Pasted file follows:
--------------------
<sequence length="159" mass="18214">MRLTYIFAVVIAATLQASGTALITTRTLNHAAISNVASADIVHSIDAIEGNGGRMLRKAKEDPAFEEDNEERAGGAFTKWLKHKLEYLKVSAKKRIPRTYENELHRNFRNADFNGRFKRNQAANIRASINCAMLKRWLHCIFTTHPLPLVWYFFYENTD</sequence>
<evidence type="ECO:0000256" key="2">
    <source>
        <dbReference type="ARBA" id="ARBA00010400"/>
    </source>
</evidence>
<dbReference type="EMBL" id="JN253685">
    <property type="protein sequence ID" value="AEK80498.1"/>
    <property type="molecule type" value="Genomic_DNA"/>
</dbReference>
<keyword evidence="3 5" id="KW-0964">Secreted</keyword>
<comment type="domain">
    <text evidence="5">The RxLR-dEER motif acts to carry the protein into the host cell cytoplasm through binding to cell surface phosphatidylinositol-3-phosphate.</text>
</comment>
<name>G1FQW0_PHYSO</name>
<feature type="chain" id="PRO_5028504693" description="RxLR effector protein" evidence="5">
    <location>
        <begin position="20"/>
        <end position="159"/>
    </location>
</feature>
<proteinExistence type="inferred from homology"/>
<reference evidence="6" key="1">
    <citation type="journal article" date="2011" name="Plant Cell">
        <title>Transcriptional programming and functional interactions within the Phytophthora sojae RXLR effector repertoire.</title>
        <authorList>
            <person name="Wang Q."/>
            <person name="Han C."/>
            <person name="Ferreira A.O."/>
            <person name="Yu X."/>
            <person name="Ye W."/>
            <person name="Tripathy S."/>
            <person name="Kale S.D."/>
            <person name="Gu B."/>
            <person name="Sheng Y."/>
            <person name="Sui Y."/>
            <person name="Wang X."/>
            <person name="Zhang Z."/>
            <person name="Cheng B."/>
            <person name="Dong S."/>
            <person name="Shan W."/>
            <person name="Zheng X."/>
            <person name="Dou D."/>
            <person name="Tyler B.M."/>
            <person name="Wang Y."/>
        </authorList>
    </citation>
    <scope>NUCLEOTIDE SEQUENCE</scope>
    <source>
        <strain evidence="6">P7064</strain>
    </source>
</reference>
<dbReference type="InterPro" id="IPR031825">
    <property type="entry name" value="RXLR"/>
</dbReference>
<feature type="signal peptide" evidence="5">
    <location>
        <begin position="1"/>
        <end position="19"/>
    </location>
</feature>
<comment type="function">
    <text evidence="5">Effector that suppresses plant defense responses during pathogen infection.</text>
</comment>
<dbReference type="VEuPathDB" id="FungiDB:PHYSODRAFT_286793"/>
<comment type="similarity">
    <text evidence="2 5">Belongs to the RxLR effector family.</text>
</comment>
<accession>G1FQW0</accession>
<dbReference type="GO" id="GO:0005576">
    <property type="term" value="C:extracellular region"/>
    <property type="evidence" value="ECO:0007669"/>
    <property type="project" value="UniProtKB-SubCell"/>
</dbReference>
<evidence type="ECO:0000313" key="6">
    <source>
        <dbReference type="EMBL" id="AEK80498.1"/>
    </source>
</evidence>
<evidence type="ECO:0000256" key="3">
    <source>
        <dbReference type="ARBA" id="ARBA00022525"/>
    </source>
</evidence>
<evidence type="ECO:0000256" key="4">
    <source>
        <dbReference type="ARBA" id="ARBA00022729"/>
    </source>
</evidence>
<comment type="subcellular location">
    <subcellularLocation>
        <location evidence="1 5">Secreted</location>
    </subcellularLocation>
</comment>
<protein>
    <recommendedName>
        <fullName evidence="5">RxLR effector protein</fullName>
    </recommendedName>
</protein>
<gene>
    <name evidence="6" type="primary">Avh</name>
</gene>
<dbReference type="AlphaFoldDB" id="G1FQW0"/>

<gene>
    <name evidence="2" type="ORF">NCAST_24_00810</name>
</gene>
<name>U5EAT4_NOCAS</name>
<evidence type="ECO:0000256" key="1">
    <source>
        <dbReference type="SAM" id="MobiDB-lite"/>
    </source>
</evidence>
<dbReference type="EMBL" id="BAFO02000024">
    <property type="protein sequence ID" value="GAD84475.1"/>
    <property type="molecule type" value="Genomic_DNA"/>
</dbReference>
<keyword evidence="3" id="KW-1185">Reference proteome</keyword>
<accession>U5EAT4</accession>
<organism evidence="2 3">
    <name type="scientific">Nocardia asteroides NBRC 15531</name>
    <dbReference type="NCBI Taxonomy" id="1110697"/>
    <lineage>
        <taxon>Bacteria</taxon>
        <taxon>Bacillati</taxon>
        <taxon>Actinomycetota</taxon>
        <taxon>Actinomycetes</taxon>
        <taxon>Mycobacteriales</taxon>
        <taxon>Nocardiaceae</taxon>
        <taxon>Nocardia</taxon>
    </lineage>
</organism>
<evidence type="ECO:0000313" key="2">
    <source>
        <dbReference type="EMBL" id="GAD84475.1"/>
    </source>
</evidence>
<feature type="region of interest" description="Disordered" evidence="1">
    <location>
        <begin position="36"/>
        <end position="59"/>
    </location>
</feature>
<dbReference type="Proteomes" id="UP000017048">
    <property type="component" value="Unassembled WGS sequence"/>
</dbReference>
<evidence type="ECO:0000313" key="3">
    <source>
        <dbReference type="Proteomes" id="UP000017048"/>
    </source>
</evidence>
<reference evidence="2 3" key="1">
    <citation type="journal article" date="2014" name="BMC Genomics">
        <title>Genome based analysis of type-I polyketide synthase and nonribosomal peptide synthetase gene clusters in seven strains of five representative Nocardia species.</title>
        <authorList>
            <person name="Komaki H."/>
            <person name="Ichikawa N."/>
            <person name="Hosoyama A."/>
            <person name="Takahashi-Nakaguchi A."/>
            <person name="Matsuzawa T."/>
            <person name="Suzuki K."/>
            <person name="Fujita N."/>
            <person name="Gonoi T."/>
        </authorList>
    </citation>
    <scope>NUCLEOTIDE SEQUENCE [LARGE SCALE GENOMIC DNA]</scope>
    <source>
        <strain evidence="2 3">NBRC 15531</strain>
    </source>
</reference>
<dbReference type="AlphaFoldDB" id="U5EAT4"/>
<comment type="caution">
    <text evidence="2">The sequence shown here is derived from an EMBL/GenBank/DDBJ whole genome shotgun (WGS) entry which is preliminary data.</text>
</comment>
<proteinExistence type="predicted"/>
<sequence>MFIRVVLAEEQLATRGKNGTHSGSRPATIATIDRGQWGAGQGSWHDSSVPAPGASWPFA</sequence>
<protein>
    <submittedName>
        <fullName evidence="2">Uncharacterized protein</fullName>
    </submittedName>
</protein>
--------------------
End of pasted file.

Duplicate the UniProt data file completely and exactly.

<sequence length="159" mass="18214">MRLTYIFAVVIAATLQASGTALITTRTLNHAAISNVASADIVHSIDAIEGNGGRMLRKAKEDPAFEEDNEERAGGAFTKWLKHKLEYLKVSAKKRIPRTYENELHRNFRNADFNGRFKRNQAANIRASINCAMLKRWLHCIFTTHPLPLVWYFFYENTD</sequence>
<evidence type="ECO:0000256" key="2">
    <source>
        <dbReference type="ARBA" id="ARBA00010400"/>
    </source>
</evidence>
<dbReference type="EMBL" id="JN253685">
    <property type="protein sequence ID" value="AEK80498.1"/>
    <property type="molecule type" value="Genomic_DNA"/>
</dbReference>
<keyword evidence="3 5" id="KW-0964">Secreted</keyword>
<comment type="domain">
    <text evidence="5">The RxLR-dEER motif acts to carry the protein into the host cell cytoplasm through binding to cell surface phosphatidylinositol-3-phosphate.</text>
</comment>
<name>G1FQW0_PHYSO</name>
<feature type="chain" id="PRO_5028504693" description="RxLR effector protein" evidence="5">
    <location>
        <begin position="20"/>
        <end position="159"/>
    </location>
</feature>
<proteinExistence type="inferred from homology"/>
<reference evidence="6" key="1">
    <citation type="journal article" date="2011" name="Plant Cell">
        <title>Transcriptional programming and functional interactions within the Phytophthora sojae RXLR effector repertoire.</title>
        <authorList>
            <person name="Wang Q."/>
            <person name="Han C."/>
            <person name="Ferreira A.O."/>
            <person name="Yu X."/>
            <person name="Ye W."/>
            <person name="Tripathy S."/>
            <person name="Kale S.D."/>
            <person name="Gu B."/>
            <person name="Sheng Y."/>
            <person name="Sui Y."/>
            <person name="Wang X."/>
            <person name="Zhang Z."/>
            <person name="Cheng B."/>
            <person name="Dong S."/>
            <person name="Shan W."/>
            <person name="Zheng X."/>
            <person name="Dou D."/>
            <person name="Tyler B.M."/>
            <person name="Wang Y."/>
        </authorList>
    </citation>
    <scope>NUCLEOTIDE SEQUENCE</scope>
    <source>
        <strain evidence="6">P7064</strain>
    </source>
</reference>
<dbReference type="InterPro" id="IPR031825">
    <property type="entry name" value="RXLR"/>
</dbReference>
<feature type="signal peptide" evidence="5">
    <location>
        <begin position="1"/>
        <end position="19"/>
    </location>
</feature>
<comment type="function">
    <text evidence="5">Effector that suppresses plant defense responses during pathogen infection.</text>
</comment>
<dbReference type="VEuPathDB" id="FungiDB:PHYSODRAFT_286793"/>
<comment type="similarity">
    <text evidence="2 5">Belongs to the RxLR effector family.</text>
</comment>
<accession>G1FQW0</accession>
<dbReference type="GO" id="GO:0005576">
    <property type="term" value="C:extracellular region"/>
    <property type="evidence" value="ECO:0007669"/>
    <property type="project" value="UniProtKB-SubCell"/>
</dbReference>
<evidence type="ECO:0000313" key="6">
    <source>
        <dbReference type="EMBL" id="AEK80498.1"/>
    </source>
</evidence>
<evidence type="ECO:0000256" key="3">
    <source>
        <dbReference type="ARBA" id="ARBA00022525"/>
    </source>
</evidence>
<evidence type="ECO:0000256" key="4">
    <source>
        <dbReference type="ARBA" id="ARBA00022729"/>
    </source>
</evidence>
<comment type="subcellular location">
    <subcellularLocation>
        <location evidence="1 5">Secreted</location>
    </subcellularLocation>
</comment>
<protein>
    <recommendedName>
        <fullName evidence="5">RxLR effector protein</fullName>
    </recommendedName>
</protein>
<gene>
    <name evidence="6" type="primary">Avh</name>
</gene>
<dbReference type="AlphaFoldDB" id="G1FQW0"/>

<gene>
    <name evidence="2" type="ORF">NCAST_24_00810</name>
</gene>
<name>U5EAT4_NOCAS</name>
<evidence type="ECO:0000256" key="1">
    <source>
        <dbReference type="SAM" id="MobiDB-lite"/>
    </source>
</evidence>
<dbReference type="EMBL" id="BAFO02000024">
    <property type="protein sequence ID" value="GAD84475.1"/>
    <property type="molecule type" value="Genomic_DNA"/>
</dbReference>
<keyword evidence="3" id="KW-1185">Reference proteome</keyword>
<accession>U5EAT4</accession>
<organism evidence="2 3">
    <name type="scientific">Nocardia asteroides NBRC 15531</name>
    <dbReference type="NCBI Taxonomy" id="1110697"/>
    <lineage>
        <taxon>Bacteria</taxon>
        <taxon>Bacillati</taxon>
        <taxon>Actinomycetota</taxon>
        <taxon>Actinomycetes</taxon>
        <taxon>Mycobacteriales</taxon>
        <taxon>Nocardiaceae</taxon>
        <taxon>Nocardia</taxon>
    </lineage>
</organism>
<evidence type="ECO:0000313" key="2">
    <source>
        <dbReference type="EMBL" id="GAD84475.1"/>
    </source>
</evidence>
<feature type="region of interest" description="Disordered" evidence="1">
    <location>
        <begin position="36"/>
        <end position="59"/>
    </location>
</feature>
<dbReference type="Proteomes" id="UP000017048">
    <property type="component" value="Unassembled WGS sequence"/>
</dbReference>
<evidence type="ECO:0000313" key="3">
    <source>
        <dbReference type="Proteomes" id="UP000017048"/>
    </source>
</evidence>
<reference evidence="2 3" key="1">
    <citation type="journal article" date="2014" name="BMC Genomics">
        <title>Genome based analysis of type-I polyketide synthase and nonribosomal peptide synthetase gene clusters in seven strains of five representative Nocardia species.</title>
        <authorList>
            <person name="Komaki H."/>
            <person name="Ichikawa N."/>
            <person name="Hosoyama A."/>
            <person name="Takahashi-Nakaguchi A."/>
            <person name="Matsuzawa T."/>
            <person name="Suzuki K."/>
            <person name="Fujita N."/>
            <person name="Gonoi T."/>
        </authorList>
    </citation>
    <scope>NUCLEOTIDE SEQUENCE [LARGE SCALE GENOMIC DNA]</scope>
    <source>
        <strain evidence="2 3">NBRC 15531</strain>
    </source>
</reference>
<dbReference type="AlphaFoldDB" id="U5EAT4"/>
<comment type="caution">
    <text evidence="2">The sequence shown here is derived from an EMBL/GenBank/DDBJ whole genome shotgun (WGS) entry which is preliminary data.</text>
</comment>
<proteinExistence type="predicted"/>
<sequence>MFIRVVLAEEQLATRGKNGTHSGSRPATIATIDRGQWGAGQGSWHDSSVPAPGASWPFA</sequence>
<protein>
    <submittedName>
        <fullName evidence="2">Uncharacterized protein</fullName>
    </submittedName>
</protein>